Crowd-funding: Listeriosis Prevention Pack

We, Barts-MS, and the NHS needs your help to try and prevent Listeriosis after alemtuzumab treatment. We are raising money to produce a Listeriosis Prevention Pack. 

Barts-MS Listeria Prevention Pack Prototype

Barts MS Listeriosis Prevention Pack

We need to raise £7,000 which will be used to manufacture a large number of listeriosis prevention packs. The packs contain a food choice and hygiene manual, food stickers, fridge magnet, wallet card and thermometer. This pack, which has been designed by the Barts-MS advisory group, will engage both people with MS and healthcare professionals to take a pro-active approach to listeria prevention.

Why a listeria pack?

Currently, all we have is a single advice sheet with only basic information. We hope that we can fully prevent any unnecessary infections and enable patients, their family and friends to dramatically reduce the risk of infection.

The Barts MS team have developed the information in the pack with a cross-disciplinary team involving a listeriosis expert, people with MS, designers and healthcare professionals who will deliver it.

Why do we still need a pack? 

The reported incidence of Listeriosis post-alemtuzumab is reported as being 0.25%. In other words, 1 person in every 400 people treated with alemtuzumab gets Listeriosis. We are aware of at least one person who died as a result of this complication. 

What are we doing about it?

One solution is to provide prophylactic antibiotics. We use a drug called cotrimoxazole, a broad-spectrum antibiotic. The problem with this drug is that some people can't  take it because they are allergic to the drug and others refuse because they are really worried about the effects of broad-spectrum antibiotics have on their microbiome. The microbiome refers to the trillions of bacteria that live in and on our bodies. 

An excellent, and currently best-selling, book 'The Diet Myth: The Real Science Behind What We Eat', by Professor Tim Spector, details the impact of broad-spectrum antibiotics on our health. As a result of this book, I have had two patients turn down the option of Listeria antibiotic prophylaxis as part of our Alemtuzumab treatment protocol. One said: 'No thank you; I don't want my microbiome bazooka-ed'. I seem to recall this term being used in the book. We, therefore, have to also rely on diet to prevent Listeriosis a potentially life-threatening complication of alemtuzumab treatment. 

We have therefore designed a Barts MS Listeriosis Prevention Pack and now need £7,000 for a manufacturing run. These packs will be distributed to all patients prior to alemtuzumab treatment; please note these packs are not only for Barts Health patients; we plan to distribute them to other centres if they want them.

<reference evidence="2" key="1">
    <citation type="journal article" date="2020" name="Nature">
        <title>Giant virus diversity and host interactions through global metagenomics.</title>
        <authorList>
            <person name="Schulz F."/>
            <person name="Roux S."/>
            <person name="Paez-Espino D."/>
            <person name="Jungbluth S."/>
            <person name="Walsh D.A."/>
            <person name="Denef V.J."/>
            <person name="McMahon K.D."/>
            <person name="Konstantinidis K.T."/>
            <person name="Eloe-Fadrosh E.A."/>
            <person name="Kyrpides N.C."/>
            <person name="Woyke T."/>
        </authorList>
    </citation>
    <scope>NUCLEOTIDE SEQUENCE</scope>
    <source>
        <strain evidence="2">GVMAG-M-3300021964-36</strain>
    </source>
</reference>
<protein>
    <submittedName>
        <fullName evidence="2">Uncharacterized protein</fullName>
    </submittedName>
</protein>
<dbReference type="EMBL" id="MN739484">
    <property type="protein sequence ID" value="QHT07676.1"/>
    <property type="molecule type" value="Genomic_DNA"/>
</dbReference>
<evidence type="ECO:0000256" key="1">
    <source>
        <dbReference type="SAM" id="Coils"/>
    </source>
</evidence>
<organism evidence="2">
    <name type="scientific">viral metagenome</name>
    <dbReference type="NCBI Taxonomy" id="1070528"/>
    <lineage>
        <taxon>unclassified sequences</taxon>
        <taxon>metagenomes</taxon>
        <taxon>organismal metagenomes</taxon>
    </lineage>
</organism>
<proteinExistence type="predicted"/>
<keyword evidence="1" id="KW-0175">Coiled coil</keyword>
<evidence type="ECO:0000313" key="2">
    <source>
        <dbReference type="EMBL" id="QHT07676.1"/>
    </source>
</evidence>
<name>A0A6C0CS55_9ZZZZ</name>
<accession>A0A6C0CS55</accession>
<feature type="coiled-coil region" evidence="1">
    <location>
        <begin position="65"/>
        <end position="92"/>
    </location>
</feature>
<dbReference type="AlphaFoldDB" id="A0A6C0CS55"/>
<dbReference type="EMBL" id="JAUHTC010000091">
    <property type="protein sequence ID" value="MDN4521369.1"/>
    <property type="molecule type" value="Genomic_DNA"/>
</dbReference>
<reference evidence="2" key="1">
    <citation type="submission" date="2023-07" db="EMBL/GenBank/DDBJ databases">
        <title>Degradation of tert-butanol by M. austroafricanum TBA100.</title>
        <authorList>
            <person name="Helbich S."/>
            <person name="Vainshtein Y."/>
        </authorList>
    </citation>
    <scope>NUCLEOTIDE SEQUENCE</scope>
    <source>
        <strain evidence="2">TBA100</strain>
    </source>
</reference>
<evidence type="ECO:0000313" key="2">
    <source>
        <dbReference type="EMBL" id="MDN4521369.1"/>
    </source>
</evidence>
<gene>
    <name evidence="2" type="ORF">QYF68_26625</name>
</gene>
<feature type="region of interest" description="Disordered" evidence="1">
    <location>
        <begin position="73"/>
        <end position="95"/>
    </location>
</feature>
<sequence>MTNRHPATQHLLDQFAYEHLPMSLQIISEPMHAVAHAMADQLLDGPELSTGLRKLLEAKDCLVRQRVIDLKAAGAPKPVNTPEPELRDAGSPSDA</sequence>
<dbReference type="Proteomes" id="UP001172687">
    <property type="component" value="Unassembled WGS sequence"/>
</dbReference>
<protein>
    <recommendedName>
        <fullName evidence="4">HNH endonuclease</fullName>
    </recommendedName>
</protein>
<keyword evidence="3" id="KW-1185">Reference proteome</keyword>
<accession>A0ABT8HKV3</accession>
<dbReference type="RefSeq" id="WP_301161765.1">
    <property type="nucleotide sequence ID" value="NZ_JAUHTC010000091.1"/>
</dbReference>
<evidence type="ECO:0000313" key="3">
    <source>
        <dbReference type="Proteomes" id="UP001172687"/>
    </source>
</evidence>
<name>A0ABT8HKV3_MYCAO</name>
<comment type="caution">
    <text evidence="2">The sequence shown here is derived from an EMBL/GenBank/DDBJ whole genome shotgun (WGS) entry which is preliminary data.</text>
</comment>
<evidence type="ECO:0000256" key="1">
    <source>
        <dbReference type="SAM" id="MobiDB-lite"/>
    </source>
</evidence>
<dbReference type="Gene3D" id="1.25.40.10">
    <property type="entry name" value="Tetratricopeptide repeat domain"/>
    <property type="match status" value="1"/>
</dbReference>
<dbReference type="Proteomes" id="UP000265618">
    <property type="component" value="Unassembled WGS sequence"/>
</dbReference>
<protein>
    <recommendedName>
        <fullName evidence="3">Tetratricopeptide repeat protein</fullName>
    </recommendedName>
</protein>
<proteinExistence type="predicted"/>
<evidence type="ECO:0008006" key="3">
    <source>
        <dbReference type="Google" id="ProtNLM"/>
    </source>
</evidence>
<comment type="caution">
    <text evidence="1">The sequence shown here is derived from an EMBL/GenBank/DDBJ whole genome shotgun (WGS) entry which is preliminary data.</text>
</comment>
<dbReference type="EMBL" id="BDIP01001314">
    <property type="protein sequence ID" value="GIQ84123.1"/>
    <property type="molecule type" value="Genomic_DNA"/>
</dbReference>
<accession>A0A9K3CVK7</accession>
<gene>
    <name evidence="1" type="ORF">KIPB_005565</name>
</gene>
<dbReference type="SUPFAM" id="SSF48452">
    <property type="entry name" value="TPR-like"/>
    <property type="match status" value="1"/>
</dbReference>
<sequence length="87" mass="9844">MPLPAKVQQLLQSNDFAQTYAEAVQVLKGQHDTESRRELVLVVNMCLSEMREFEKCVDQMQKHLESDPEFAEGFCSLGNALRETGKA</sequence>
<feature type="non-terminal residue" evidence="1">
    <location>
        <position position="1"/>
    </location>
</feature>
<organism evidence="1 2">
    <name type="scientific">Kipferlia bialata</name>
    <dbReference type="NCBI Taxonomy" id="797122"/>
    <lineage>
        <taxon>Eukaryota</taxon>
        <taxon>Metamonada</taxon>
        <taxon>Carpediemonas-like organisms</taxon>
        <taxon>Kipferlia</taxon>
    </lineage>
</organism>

If you would like to support this programme you can make a donation via our Barts Health crowdfunding site

Thank you.

ABN Guidance on preventing Listerial Infection

Some background reading

Evans & Redmond. Older Adult Consumer Knowledge, Attitudes, and Self-Reported Storage Practices of Ready-to-Eat Food Products and Risks Associated with Listeriosis. J Food Prot. 2016 Feb;79(2):263-72. doi: 10.4315/0362-028X.JFP-15-312.

Consumer implementation of recommended food safety practices, specifically relating to time and temperature control of ready-to-eat (RTE) food products associated with listeriosis are crucial. This is particularly the case for at-risk consumers such as older adults, given the increased listeriosis incidence reported internationally among adults aged ≥60 years. However, data detailing older adults' cognitive risk factors associated with listeriosis are lacking. Combining data about knowledge, self-reported practices, and attitudes can achieve a cumulative multilayered in-depth understanding of consumer food safety behavior and cognition. This study aims to ascertain older adults' cognition and behavior in relation to domestic food handling and storage practices that may increase the risks associated with L. monocytogenes. Older adults (≥60 years) (n = 100) participated in an interview and questionnaire to determine knowledge, self-reported practices, and attitudes toward recommended practices. Although the majority (79%) had positive attitudes toward refrigeration, 84% were unaware of recommended temperatures (5°C) and 65% self-reported "never" checking their refrigerator temperature. Although most (72%) knew that "use-by" dates indicate food safety and 62% reported "always" taking note, neutral attitudes were held, with 67% believing it was safe to eat food beyond use-by dates and 57% reporting doing so. Attitudes toward consuming foods within the recommended 2 days of opening were neutral, with 55% aware of recommendations and , 84% reporting that they consume RTE foods beyond recommendations. Although knowledgeable of some key practices, older adults self-reported potentially unsafe practices when storing RTE foods at home, which may increase risks associated with L. monocytogenes. This study has determined that older adults' food safety cognition may affect their behaviors; understanding consumer food safety cognition is essential for developing targeted food safety education.

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